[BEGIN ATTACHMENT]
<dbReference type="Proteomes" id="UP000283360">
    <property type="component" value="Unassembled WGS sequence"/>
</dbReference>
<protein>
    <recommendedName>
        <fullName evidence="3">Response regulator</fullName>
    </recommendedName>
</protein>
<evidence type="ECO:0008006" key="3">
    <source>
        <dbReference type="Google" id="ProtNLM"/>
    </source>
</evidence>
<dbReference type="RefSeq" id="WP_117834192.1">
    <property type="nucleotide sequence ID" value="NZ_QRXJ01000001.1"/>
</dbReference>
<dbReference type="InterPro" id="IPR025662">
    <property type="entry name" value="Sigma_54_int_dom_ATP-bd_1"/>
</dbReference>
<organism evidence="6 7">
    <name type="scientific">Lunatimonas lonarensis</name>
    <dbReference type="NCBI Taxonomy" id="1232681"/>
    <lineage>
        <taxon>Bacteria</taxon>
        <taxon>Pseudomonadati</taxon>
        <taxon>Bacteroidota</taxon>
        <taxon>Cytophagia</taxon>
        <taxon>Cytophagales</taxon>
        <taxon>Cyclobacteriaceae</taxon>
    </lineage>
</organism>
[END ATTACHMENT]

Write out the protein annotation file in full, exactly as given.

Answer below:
<dbReference type="Proteomes" id="UP000283360">
    <property type="component" value="Unassembled WGS sequence"/>
</dbReference>
<protein>
    <recommendedName>
        <fullName evidence="3">Response regulator</fullName>
    </recommendedName>
</protein>
<evidence type="ECO:0008006" key="3">
    <source>
        <dbReference type="Google" id="ProtNLM"/>
    </source>
</evidence>
<dbReference type="RefSeq" id="WP_117834192.1">
    <property type="nucleotide sequence ID" value="NZ_QRXJ01000001.1"/>
</dbReference>
<dbReference type="InterPro" id="IPR025662">
    <property type="entry name" value="Sigma_54_int_dom_ATP-bd_1"/>
</dbReference>
<organism evidence="6 7">
    <name type="scientific">Lunatimonas lonarensis</name>
    <dbReference type="NCBI Taxonomy" id="1232681"/>
    <lineage>
        <taxon>Bacteria</taxon>
        <taxon>Pseudomonadati</taxon>
        <taxon>Bacteroidota</taxon>
        <taxon>Cytophagia</taxon>
        <taxon>Cytophagales</taxon>
        <taxon>Cyclobacteriaceae</taxon>
    </lineage>
</organism>